NOTE: Records of meetings with lobbyists are to created and managed in accordance with M2019-02 NSW Lobbyists Code of Conduct.

Meetings - Informal

Meetings of ad hoc groups and meetings with clients.

These may be face to face or conference calls, skype calls, video conferencing, or chats through collaboration platforms.

Create a file note or send an email (i.e. “as discussed…”) documenting:

  • date and location of the meeting
  • attendees
  • discussions points
  • information provided/communicated
  • advice given
  • dissent or concerns expressed
  • decisions / agreements
  • authorisations / approvals
  • actions to be taken
Face to face conversations

Business can sometimes be conducted in informal, conversational situations, such as over the counter or a catch-up over coffee.

It may involve clients, vendors and external stakeholders or occur between internal staff.

If these situations result in commitments to undertake a particular activities, or advice has been given, the decisions made or information provided should be documented.

Create a file note or send an email (i.e. “as discussed…”) summarising the decisions or recommendations made. Document:

  • decisions / agreements
  • advice or information provided/communicated
  • action to be taken
  • people involved
  • date of contact
Telephone conversations

The need to create records of telephone conversations will ultimately depend on the nature of the business being conducted.

If business conducted via the telephone is likely to impact business (it may be open to dispute), then the information exchanged in the telephone conversation needs to be documented, for example when:

  • providing advice, instructions or recommendations
  • giving permissions and consent, and
  • making decisions, commitments or agreements, including reasons for decisions or recommendations.

Create file notes (or use purpose built systems) or send an email (i.e. “as discussed…”) summarising the decisions or recommendations made. Document:

  • name of the person / organisation / agency
  • date of contact
  • matter raised
  • decisions, commitments or agreements
  • advice, instructions or recommendations
  • file reference number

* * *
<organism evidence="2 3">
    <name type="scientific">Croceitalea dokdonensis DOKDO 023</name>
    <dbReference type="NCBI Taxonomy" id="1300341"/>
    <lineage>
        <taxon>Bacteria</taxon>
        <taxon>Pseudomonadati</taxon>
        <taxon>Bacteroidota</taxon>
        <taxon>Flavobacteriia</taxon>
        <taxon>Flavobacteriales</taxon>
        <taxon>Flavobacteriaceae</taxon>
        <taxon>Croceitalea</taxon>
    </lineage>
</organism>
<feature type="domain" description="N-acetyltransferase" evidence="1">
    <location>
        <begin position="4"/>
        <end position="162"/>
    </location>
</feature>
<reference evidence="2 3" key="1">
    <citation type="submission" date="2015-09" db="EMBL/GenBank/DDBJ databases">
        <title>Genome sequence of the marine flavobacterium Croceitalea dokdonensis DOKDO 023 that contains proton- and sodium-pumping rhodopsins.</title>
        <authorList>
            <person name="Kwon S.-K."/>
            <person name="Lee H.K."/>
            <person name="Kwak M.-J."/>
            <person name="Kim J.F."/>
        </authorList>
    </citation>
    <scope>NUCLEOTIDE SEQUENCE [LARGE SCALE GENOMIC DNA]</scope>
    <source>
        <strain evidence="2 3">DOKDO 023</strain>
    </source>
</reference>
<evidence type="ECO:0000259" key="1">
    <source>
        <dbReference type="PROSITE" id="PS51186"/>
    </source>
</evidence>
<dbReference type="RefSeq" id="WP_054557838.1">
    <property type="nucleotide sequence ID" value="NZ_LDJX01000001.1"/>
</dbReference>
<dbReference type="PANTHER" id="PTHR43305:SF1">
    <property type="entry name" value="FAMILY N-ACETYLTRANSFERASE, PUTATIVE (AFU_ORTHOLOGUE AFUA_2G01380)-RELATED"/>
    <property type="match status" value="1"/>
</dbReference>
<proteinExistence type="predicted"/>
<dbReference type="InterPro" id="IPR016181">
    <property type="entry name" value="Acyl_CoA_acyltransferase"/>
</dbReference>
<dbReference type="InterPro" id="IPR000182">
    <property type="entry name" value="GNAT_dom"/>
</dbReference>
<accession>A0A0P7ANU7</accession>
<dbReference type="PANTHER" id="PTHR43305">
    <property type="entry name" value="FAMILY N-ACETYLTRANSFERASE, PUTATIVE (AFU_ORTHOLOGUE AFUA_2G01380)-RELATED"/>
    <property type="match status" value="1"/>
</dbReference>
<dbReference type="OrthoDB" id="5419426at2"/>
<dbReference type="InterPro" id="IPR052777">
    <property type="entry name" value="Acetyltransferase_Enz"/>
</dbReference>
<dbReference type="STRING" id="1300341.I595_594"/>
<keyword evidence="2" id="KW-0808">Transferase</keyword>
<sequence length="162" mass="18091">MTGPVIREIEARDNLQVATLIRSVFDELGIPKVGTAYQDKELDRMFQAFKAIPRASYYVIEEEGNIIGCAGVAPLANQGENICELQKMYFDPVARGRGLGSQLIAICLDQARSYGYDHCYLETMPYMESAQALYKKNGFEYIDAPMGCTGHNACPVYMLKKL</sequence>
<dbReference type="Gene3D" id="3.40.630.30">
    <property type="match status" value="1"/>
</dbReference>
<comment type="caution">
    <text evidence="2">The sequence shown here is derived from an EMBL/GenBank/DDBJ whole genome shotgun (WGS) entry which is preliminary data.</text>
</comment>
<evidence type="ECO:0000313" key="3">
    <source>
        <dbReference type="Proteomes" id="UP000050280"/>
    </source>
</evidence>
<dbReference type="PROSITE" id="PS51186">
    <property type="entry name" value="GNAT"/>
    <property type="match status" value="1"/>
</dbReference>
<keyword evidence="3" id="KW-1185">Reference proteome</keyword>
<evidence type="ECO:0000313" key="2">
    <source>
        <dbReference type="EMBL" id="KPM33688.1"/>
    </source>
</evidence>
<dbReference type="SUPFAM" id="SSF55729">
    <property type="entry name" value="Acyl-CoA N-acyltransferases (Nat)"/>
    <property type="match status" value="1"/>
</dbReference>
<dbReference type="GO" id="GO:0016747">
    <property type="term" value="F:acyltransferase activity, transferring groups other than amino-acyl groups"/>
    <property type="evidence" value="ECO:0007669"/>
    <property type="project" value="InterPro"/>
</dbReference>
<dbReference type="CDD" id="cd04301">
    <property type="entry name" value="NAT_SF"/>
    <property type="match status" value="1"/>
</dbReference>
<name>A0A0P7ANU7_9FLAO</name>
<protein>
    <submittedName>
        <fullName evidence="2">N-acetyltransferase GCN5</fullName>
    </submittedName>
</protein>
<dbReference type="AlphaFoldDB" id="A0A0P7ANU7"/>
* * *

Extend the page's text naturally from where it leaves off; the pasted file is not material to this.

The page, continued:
In some Public office’s exchanges undertaken by telephone may be so contentious or significant that conversations are taped. In these situations it may not be necessary for staff to create records of their telephone conversations.

Photographs, video and audio recordings Photographs, video and audio recordings are often taken as evidence of events or activities, although they are records in themselves they should be supported by contextual information.


  • The event or purpose of creation
  • Date taken
  • Author / owner

And where applicable / feasible:

  • Copyright holder
  • Participants / subjects
  • Subjects consent for reproduction
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Capture is the process of registering a record within an organisational recordkeeping system, business system or other official records repository. Capturing a record places it in context by linking it to the relevant business activity.

To serve as reliable evidence over time, business records should be captured into an official recordkeeping repository, so that records can be:

  • accessible to all who require them, subject to any restrictions that may apply
  • controlled and managed in accordance with policy and procedures
  • secured against tampering, unauthorised access or unlawful deletion, and
  • disposed of promptly in accordance with legal authority.

In some cases capture may occur concurrently with creation, for example within a business system or through use of an electronic form. However, in other situations capture might not occur automatically and may rely on staff to actively save records into the correct systems.

What records should be captured?

Records created or received should be captured when they:

  • Approve or authorise actions
  • Constitute formal communications between staff e.g. memos relating to official business
  • Communicate a policy change or development
  • Relate to significant projects or activities being carried out
  • Contain advice or provide guidance
  • Constitute formal communications between staff and individuals outside the organisation, including invoices, or
  • Have value in support of a project or activity being carried out by you or your section e.g. research or significant drafts.

It is particularly important to ensure records relating to legal requirements are captured for example, licenses, permits, contracts, risk assessments and legal advice.

Records do not need to be captured when they:

  • Are facilitative or ephemeral (e.g. duplicate records, advertising material, records used for data input), or
  • Are of personal nature and do not relate to work matters